Dockery's idea has drawn criticism from lawmakers, who feel it's too generic. Namely, it fails to specify what type of line should be built, how it should be paid for or even where it should go.
But Dockery says a constitutional amendment is needed to enact a project of this size. "We really don't have the political continuity to do this," he says. "That's why I want to get it on the ballot."
Dockery is also a board member of Florida 2012, the coalition of Central Florida and Tampa Bay business leaders and politicians chasing the 2012 summer Olympics. As the congested highways now stand, Dockery admits, Florida 2012 doesn't have a chance. "The bid will not be successful unless we find an alternate means of transporting people between the venues," he says.
Thus, Florida 2012 and other business interests have resurrected the idea of a bullet train, this one linking Orlando to Tampa. A state panel recently recommended that $900,000 budgeted for the original bullet train be steered toward a study of this new route, which eventually could reach to Port Canaveral. A decision on that expense is due this spring.
"The rail's an outgrowth of the Olympic effort," says Florida 2012 co-chairman Ed Turanchik. But, he stresses, the rail is not dependent on a successful bid. "This is intended to happen no matter what. Maybe the Olympics can get something done sooner."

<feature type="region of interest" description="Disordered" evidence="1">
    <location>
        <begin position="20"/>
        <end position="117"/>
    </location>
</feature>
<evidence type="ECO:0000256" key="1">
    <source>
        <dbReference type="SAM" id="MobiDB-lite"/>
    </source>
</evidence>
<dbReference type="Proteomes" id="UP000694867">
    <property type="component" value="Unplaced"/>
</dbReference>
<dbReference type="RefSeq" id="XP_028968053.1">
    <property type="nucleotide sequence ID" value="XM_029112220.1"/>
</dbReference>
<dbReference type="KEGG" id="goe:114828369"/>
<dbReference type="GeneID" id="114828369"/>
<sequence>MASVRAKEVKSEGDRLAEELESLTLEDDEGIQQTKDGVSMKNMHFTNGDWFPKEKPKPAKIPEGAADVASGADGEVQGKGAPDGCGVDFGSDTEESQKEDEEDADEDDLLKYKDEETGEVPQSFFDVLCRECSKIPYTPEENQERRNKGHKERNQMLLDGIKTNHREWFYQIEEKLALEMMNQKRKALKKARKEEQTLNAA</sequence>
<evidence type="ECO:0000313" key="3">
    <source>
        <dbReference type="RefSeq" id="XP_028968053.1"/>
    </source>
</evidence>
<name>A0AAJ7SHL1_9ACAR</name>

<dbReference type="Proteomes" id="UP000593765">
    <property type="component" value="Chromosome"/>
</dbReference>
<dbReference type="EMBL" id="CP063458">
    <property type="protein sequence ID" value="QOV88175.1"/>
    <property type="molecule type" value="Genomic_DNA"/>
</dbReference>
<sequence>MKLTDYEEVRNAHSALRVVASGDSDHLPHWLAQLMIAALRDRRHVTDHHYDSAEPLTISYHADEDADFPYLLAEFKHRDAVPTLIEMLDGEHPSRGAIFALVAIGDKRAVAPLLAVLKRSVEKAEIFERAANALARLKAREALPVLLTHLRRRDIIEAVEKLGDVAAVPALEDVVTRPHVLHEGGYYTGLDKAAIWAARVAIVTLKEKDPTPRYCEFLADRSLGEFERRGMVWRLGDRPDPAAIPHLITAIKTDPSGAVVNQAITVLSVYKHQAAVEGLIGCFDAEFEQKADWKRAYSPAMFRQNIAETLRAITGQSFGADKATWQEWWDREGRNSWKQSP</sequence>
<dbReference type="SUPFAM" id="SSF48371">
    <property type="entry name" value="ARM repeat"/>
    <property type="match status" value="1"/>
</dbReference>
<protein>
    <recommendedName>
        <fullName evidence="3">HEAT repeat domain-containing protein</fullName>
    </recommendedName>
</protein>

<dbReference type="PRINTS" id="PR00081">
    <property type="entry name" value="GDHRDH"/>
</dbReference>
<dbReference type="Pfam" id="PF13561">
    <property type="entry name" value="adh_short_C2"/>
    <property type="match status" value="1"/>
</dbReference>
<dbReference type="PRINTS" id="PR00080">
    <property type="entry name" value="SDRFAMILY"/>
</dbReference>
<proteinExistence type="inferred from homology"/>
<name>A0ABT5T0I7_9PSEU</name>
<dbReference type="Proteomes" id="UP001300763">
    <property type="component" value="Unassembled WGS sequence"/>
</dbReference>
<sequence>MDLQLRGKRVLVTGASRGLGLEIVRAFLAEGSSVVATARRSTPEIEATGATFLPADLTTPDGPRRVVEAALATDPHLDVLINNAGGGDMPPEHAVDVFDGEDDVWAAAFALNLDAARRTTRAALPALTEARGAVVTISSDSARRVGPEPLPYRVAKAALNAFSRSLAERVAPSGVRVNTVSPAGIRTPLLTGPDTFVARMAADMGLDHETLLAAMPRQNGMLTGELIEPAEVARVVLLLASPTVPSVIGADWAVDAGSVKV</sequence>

Turanchik says the public will be tapped for the fixed costs, while a private railroad company will pay operating costs. Cars currently make about 15 million round trips between Orlando and Tampa each year, studies suggest; Turanchik predicts a number of those drivers would take the train. That ridership, he says, will make it easy for a rail operator to turn a profit -- "if someone will take the risk."
Should Dockery's amendment reach the ballot and prevail, an Orlando-to-Tampa rail would be a solid bet. Eventually, though, it probably will still need federal dollars. And that means it needs Mica, who offers support reluctantly. "We need to concentrate locally," Mica says.
Still, that doesn't mean he thinks the projects are incompatible. Mica has talked with Florida 2012 about combining their plans, says Turanchik.
"By serendipity," the latter muses, "[we're] coming up with a plan that could serve people."
State-crossing lines aren't the only ones on the table. Connections between the Orlando/Orange County Convention Center and Orlando International Airport also are back on track.
Such a link was a spin-off of the defeated light-rail project, and died with it. But that hasn't stopped Pompano Beach-based Bee Line Monorail System Inc. from pushing a privately constructed line that would connect I-Drive to the airport, and then parallel the Bee Line Highway east to Port Canaveral. The company thinks the monorail -- the first leg from I-Drive to the airport could be completed by 2003 -- could claim as much as 35 percent of the Bee Line's annual traffic, or 19 million riders.
Meanwhile, Orange County also is conducting a study into an I-Drive circulator system. The result, says Orange County's chief transportation planner, Renzo Nastasi, could be anything from light rail to a bus system.
Additionally, the state recently gave Lynx $700,000 to restudy a northern light-rail corridor, from downtown to State Road 434. Last year, plans for a northern corridor were scrapped by complaints from Maitland, Winter Park and Eatonville residents, who didn't like the path it would take. "The importance," says Lynx spokesman Warren Wright, "is that whenever something is built, there will be no questions about where it will go."